Scheduling priorities is on ongoing activity that takes effort and focus. Here are seven proven tips to help keep you on track:
1. Go over your priorities at the start of each day. Strong leaders understand how important this is. That’s what keeps them both focused and calm. Before they do anything else, they turn their attention to what is most important and they carry that confidence throughout the day.
2. Concentrate on things only you...
Each of us starts the day with a valuable resource within ourselves. We're so used to relying on it, we hardly recognize it's there. But when that resource dwindles, we can be brought to a complete halt. The resource I'm talking about is energy, but it's more fun to call it gusto.
It can happen at the peak of success, when you're going all out and enjoying the passion of the moment. It can also happen when you're in a period of transition and redefining your life goals. It can even happen during routine moments of ordinary life.
We all know what it feels like to run out of gusto. Everyone has those days some of the time. We have to push harder to get things done and our capacity for handling challenges is not as strong. It's not that we don't know how, but our energy levels are low.
John C. Maxwell recognizes this challenge and he knows how important it is. Like he says, "it's more important to manage your energy than to manage your time." In his book, "No...
It's hard to find a person who doesn't know Harry Potter and the woman who brought him to life. J.K. Rowling ignited a reading frenzy around the world. People of all ages who were not avid readers before they read her books stood in line for hours just to get an early copy. She created an imaginary world that entranced the world.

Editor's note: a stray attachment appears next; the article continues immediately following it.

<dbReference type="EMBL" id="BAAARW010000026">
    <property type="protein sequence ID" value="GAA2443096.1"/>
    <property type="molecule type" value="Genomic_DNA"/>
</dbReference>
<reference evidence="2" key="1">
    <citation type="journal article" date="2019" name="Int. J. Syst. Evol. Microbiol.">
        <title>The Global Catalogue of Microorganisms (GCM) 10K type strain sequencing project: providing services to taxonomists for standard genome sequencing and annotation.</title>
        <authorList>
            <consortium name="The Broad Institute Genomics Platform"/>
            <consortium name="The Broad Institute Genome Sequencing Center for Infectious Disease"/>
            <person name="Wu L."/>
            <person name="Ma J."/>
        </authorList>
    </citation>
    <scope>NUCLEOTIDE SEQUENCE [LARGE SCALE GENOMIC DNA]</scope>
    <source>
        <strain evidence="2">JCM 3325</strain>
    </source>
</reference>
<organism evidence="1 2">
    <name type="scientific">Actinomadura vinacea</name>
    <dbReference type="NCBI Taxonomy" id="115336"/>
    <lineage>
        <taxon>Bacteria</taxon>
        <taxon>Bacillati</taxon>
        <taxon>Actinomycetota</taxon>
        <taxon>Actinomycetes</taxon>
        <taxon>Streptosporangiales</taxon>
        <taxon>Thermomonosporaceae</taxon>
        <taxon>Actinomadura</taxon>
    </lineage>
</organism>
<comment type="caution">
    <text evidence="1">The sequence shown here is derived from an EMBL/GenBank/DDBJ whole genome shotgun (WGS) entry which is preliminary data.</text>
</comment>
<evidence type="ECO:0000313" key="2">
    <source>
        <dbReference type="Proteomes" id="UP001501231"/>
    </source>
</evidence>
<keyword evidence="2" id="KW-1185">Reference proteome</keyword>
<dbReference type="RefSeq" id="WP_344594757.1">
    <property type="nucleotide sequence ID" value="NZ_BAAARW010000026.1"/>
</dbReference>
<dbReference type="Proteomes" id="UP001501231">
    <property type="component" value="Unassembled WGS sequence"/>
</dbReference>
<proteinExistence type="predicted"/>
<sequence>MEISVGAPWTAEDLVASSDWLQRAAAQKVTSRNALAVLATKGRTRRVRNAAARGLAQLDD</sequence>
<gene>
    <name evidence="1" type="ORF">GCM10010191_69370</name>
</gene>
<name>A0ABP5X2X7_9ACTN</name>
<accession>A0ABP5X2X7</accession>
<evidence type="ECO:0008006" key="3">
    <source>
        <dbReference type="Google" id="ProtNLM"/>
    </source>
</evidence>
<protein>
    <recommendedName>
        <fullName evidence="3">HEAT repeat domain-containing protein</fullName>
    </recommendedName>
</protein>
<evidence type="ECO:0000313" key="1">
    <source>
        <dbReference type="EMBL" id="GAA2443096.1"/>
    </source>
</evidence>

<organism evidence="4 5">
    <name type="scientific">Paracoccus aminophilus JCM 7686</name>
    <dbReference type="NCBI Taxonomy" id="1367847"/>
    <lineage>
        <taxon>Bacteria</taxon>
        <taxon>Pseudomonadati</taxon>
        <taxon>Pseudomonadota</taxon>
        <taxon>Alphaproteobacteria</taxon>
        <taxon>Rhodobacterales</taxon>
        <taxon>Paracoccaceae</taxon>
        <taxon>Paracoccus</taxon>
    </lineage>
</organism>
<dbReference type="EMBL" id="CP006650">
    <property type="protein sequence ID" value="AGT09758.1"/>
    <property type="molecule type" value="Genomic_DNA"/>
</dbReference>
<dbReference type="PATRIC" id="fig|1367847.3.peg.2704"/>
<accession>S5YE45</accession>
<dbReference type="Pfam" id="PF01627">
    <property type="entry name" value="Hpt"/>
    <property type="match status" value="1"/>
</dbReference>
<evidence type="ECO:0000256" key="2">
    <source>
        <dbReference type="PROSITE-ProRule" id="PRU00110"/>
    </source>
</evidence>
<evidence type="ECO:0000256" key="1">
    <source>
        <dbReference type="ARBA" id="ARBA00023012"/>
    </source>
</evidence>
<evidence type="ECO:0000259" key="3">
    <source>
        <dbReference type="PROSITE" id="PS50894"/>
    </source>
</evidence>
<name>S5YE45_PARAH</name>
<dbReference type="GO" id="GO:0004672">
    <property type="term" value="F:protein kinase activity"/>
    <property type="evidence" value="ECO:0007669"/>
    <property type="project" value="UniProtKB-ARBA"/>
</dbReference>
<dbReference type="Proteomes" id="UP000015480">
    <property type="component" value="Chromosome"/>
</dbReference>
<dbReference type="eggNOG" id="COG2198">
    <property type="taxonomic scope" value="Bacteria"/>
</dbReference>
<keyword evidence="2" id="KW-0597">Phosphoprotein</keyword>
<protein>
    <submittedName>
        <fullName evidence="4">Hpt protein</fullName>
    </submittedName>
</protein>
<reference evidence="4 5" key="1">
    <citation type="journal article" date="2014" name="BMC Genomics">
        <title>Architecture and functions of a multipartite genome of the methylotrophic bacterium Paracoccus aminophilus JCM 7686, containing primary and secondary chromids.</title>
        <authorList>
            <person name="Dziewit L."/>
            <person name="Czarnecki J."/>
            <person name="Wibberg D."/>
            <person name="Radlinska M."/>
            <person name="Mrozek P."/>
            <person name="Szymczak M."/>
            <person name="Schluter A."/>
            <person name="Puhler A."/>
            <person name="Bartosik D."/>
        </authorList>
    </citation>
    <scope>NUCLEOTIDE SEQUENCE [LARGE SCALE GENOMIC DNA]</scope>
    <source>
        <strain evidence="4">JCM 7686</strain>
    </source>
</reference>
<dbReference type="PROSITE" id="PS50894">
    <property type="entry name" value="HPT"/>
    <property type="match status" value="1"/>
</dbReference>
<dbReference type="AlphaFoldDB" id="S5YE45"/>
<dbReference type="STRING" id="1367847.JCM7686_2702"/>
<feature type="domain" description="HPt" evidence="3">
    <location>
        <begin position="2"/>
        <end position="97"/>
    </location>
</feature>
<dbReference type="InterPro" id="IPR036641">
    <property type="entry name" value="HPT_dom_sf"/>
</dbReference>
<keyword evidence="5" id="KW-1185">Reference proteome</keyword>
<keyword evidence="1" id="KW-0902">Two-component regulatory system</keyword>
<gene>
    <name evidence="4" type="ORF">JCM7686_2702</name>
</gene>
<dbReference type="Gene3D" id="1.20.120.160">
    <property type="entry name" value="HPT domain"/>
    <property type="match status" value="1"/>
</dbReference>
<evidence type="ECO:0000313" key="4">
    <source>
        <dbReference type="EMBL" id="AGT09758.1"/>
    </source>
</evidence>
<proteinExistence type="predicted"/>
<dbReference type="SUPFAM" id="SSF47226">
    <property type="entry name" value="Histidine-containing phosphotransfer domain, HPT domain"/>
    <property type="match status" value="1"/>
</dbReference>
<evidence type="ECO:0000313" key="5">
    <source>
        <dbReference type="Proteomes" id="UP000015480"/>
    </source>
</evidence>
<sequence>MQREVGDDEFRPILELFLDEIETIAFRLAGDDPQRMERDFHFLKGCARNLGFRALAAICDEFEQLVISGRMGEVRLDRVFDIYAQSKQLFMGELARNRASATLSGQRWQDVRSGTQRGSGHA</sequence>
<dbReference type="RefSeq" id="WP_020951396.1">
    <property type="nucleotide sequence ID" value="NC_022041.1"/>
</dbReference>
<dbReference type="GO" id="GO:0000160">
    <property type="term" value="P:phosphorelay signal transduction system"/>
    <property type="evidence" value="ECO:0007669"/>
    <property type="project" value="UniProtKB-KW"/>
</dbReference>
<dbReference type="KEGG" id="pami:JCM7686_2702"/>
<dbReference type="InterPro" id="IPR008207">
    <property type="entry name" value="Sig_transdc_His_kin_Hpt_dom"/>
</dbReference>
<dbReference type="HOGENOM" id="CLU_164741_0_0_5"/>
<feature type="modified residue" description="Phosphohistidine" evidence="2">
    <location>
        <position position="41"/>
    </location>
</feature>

But her journey to success was not easy. When she began writing novels, she was an unemployed single mother and poor. In the Commencement Address she gave to the Harvard Alumni Association, called The Fringe Benefits of Failure, she talks about her encounter with failure. If you haven't seen this inspiring video, I highly recommend that you watch it.
We've all heard about how important it is to not be afraid of failure. J.K. Rowling takes that notion further. She sees failure not only as something we can survive. She sees it as a gift. Her marriage ended, she was not gainfully employed, and she was struggling...
In our previous blog last week, we reviewed the first four benefits outlined in Maxwell's book, "Good Leaders Ask Great Questions":
1. You only get answers to the questions you ask.
2. Questions unlock and open doors that otherwise remain closed.
3. Questions are the most effective means of connecting with people.
4. Questions cultivate humility.
This blog explores more reasons to embrace questions as part of strong leadership.
5. Questions help you engage others in conversation.
The best way to get people talking is to ask them great questions. There are so many great, outside-of-the-box questions you could ask.
Here is one example: "If you had 30 minutes to spend with any person alive today, who would that be, and why?"